MAP kinases (MAPKs) are regulatory components of many signal transduction pathways that impact eukaryotic cell growth, differentiation, and movement. Structurally related atypical MAPKs, represented by mammalian MAPK15 (also known as Erk8) and Dictyostelium Erk2, are not activated by conventional MAPK kinases but rather by some unknown mechanism and little is known about the cellular targets and responses regulated by atypical MAPKs. Our recent creation and analysis of a Dictyostelium erk2- null mutant indicates that Erk2 is essential for chemotactic movement to multiple signals. In collaboration with others, we have also determined that Erk2 can phosphorylate and translocate the GATA transcription factor, GtaC, from the nucleus to the cytoplasm. The proposed research will investigate the mechanisms of atypical MAPK regulation and function using genetic and biochemical approaches. Erk2 mutants will be analyzed for their ability to be activated in response to chemotactic stimulation. Erk2 regulation of GtaC will be investigated to define atypical MAPK docking and phosphorylation sites. A real-time fluorescent reporter based on the Erk2 regulation of GtaC nuclear/cytoplasmic shuttling will be used to investigate atypical MAPK activity in single cells during chemotaxis and cell differentiation. The results of this project are expected to identify specific mechanisms of atypical MAPK regulation and function and also provide insight into the role of atypical MAPK signaling in signaling pathways that regulate chemotactic responses and cellular differentiation. The project will also develop atypical MAPK reporter technology that could benefit the analysis of atypical MAPK function in other eukaryotes.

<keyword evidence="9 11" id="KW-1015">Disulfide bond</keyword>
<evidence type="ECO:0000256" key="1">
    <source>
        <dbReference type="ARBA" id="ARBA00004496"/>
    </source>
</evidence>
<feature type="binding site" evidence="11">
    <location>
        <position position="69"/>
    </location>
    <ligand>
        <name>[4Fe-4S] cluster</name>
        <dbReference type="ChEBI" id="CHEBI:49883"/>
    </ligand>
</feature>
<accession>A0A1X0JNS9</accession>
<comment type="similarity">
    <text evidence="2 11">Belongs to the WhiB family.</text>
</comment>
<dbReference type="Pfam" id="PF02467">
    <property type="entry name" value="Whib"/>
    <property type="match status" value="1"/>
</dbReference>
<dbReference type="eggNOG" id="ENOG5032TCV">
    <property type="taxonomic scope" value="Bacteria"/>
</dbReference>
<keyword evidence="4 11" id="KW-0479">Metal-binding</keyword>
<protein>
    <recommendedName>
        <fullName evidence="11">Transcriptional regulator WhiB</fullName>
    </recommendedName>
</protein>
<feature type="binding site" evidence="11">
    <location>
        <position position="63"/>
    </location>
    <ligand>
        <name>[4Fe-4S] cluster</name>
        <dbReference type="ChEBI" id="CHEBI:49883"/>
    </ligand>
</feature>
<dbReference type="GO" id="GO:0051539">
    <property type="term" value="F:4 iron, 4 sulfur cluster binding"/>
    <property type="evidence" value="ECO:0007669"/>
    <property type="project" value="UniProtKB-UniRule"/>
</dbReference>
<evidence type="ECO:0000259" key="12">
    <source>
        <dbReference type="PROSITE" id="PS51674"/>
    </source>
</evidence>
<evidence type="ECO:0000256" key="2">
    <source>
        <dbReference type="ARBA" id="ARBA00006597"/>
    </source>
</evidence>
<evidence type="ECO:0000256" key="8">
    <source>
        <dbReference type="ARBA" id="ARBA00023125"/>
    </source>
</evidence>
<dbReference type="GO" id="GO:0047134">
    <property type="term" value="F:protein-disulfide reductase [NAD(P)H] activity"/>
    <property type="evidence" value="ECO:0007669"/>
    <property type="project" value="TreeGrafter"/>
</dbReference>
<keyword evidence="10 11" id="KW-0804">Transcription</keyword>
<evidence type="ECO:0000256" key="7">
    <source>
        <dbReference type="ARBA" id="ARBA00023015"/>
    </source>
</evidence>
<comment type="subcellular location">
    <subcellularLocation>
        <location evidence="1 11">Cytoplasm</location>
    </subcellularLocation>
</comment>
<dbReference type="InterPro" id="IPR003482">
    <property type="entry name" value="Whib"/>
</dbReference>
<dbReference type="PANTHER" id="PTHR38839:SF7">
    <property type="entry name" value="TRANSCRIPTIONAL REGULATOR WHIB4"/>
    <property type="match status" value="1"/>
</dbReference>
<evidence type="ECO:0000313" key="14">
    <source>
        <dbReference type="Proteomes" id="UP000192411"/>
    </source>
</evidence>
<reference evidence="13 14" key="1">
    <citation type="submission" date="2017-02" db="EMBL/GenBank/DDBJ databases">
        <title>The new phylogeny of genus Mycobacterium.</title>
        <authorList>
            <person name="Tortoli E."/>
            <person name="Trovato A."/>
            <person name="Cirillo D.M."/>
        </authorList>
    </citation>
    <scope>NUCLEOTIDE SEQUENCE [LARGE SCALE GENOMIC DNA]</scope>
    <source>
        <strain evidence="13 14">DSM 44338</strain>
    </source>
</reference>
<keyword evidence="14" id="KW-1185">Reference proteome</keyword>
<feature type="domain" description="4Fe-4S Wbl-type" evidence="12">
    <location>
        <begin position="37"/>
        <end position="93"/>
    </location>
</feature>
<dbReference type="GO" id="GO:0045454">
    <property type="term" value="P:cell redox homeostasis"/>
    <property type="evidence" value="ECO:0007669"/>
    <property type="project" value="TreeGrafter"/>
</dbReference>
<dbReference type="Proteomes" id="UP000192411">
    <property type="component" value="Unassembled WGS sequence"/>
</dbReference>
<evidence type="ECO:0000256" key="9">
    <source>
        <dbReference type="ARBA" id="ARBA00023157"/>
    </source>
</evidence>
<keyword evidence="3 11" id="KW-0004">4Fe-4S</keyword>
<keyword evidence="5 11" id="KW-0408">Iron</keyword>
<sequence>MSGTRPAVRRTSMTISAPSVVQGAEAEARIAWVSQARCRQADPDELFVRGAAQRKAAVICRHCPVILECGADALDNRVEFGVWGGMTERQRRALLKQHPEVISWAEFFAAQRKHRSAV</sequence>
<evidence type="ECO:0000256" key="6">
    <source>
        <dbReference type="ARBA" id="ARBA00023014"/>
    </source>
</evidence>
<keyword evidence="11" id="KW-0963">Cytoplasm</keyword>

Atypical MAP kinases (MAPKs) are important components of eukaryotic signal transduction pathways but relatively little is known about the regulation and function of these kinases compared to typical MAPKs. Recent studies have shown that the atypical MAPK in the model organism Dictyostelium is required for chemotaxis and the shuttling of an important transcription factor. This project will characterize atypical MAPK regulation and function in chemotactic responses and use a real-time reporter for the assessment of atypical MAPK activity in single cells.